The Mill Creek Entertainment well-remastered "I Heart '90s" slate of June 4, 2019 Blu-ray releases of films from that era adds memorable ones to that collection. This additionally nicely builds on the even-better "Retro VHS" MCE line of Blu-ray and DVD releases that the MCE section of this site prominently features.
Our topic du jour is the 1995 Pauly Shore comedy "Jury Duty." Posts in the not-too-distant future will discuss the Dana Carvey comedy "Opportunity Knocks" and the Alicia Silverstone action-adventure comedy "Excess Baggage," which are fellow June 4, 2019 MCE "90s" BD releases. Even more surprises will come in the next few weeks.
Shore, who looks like the test-tube baby of flamboyant fitness guru Richard Simmons, puts his outrageous weasel persona, which can be considered the junior-high version of Matthew McConaughey, to good use in this tale of not-so-lovable loser Tommy Collins embracing the titular civic responsibility.
The larger picture is that "Jury" semi-successfully blatantly parodies the American obsession with the trial of the century in the "O.J." era. This context, combined with "Jury" being a showcase for Shore during his heyday, make the movie the entertaining guilty pleasure that MCE intends.
The following YouTube clip of a "Jury" trailer highlights the classic teenboycom elements of the film. We get a glimpse of the silly pranks, the innocent homophobic humor, and the overall non-stop silliness.
As indicated above, the appeal of "Jury" relates to the film playing it safe. This begins with joining the ranks of several TV Land sitcoms that parody the theme of one hold-out juror that is a central element of the STAR-STUDDED MUST-SEE 1957 Henry Fonda courtroom drama "12 Angry Men." "Jury" looks to Hollywood royalty Shelly Winters to be the real-life A-lister who appears in such movies well past his or her prime. We also get grumpy old man Abe Vigoda playing the judge presiding in the "Jury" trial.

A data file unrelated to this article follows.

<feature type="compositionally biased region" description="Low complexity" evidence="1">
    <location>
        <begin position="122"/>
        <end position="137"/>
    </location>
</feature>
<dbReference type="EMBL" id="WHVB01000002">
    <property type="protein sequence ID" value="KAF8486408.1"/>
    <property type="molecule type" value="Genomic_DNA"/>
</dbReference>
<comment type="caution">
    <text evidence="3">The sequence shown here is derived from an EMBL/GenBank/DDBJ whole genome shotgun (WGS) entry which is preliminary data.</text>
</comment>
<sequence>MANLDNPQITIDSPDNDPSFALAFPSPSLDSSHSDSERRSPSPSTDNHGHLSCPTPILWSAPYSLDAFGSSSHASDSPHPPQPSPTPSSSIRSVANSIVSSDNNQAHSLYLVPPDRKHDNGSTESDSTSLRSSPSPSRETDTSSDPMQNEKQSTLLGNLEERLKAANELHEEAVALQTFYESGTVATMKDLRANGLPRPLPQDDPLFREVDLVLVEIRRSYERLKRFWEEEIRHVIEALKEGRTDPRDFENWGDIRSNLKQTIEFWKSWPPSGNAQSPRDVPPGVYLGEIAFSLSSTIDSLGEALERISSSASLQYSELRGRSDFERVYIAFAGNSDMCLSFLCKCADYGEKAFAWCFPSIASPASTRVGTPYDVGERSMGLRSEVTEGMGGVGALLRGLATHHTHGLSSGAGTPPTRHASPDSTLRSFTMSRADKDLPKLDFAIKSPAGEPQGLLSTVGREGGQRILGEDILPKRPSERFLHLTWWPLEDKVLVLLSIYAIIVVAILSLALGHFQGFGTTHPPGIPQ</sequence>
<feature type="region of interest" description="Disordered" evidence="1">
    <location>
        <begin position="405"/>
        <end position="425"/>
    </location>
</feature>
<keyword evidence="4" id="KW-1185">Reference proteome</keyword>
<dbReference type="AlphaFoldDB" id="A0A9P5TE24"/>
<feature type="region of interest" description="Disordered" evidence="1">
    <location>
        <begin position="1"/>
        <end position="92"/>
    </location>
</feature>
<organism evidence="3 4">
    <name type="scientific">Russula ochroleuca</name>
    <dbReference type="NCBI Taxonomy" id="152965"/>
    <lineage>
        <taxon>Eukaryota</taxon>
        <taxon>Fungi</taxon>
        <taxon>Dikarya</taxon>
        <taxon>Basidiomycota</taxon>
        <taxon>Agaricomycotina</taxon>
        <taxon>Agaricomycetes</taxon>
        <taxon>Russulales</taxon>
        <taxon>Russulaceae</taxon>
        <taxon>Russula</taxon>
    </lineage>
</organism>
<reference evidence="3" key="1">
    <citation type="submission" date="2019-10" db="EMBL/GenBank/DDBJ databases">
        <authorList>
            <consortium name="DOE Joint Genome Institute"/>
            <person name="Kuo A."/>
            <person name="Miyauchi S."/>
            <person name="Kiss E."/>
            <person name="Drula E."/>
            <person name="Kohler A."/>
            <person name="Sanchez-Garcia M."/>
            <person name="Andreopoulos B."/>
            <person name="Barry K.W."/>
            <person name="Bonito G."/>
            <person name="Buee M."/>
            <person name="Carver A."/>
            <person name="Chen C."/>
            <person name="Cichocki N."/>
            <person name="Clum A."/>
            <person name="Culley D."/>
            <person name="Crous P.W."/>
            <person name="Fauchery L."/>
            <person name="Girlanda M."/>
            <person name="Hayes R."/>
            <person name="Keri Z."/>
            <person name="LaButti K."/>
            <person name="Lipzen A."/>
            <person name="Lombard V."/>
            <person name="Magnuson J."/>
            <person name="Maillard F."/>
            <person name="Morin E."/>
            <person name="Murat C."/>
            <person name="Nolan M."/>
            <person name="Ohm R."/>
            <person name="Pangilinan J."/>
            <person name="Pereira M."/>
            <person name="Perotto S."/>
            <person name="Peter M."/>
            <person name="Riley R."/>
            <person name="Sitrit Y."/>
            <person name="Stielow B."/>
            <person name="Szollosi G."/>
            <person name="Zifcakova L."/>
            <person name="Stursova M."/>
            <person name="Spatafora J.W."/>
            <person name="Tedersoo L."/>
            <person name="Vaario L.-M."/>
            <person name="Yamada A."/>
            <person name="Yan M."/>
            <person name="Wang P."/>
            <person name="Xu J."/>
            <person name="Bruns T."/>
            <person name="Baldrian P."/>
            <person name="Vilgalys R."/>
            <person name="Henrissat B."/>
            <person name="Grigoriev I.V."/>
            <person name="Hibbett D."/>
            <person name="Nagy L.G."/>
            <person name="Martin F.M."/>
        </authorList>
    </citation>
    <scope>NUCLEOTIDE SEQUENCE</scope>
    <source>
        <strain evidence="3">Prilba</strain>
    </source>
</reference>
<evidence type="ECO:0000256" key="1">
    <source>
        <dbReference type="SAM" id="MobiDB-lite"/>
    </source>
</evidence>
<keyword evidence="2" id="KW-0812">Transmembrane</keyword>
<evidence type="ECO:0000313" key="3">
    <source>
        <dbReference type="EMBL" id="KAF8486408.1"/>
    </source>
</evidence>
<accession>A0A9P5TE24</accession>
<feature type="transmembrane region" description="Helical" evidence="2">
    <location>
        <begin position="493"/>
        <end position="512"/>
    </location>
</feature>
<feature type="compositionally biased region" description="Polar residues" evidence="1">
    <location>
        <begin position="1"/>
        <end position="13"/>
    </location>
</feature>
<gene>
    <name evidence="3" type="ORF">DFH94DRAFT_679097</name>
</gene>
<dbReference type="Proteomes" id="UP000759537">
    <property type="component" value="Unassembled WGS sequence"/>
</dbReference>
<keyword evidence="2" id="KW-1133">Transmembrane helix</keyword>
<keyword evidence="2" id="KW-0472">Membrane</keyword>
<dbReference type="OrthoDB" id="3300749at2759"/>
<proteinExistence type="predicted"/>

The amusing central twist in "Jury" gives rise to the funniest segment in the film. Tommy very abruptly finding himself evicted from the double-wide of Mom embraces the coincidental call to duty by the State of California. His motive is securing a place to stay until he once again can put a tin roof over his head.
The aforementioned laughs come during the montage in which Tommy sabotages his chances for being selected as a juror on a trial that is expected to be short and sweet. These antics include claiming to know a bewildered defendant,
Our lead finds a Shore thing in the murder trial of suspected serial killer Carl Wayne Bishop, who allegedly has an extreme prejudice against fast-food joint managers. A conjugal visit between Tommy and Bishop is a highlight. It seems that Bishop gets to do to Tommy what many cinephiles would like to inflict on Shore.
Attempted hilarity ensues as Tommy goes to great lengths to prolong the outwardly wham, bam, fry 'em Sir case. Having Tommy bunk with his former high-school principal/current co-juror contributes more humor.
Anyone who has seen "Men" or ANY of the aforementioned classic shows that pay homage to it know that Tommy ultimately sees that justice is served. It is equally predictable that he gets the babe; the rest of the story opens itself up to a parody of the teencom "Legally Blonde."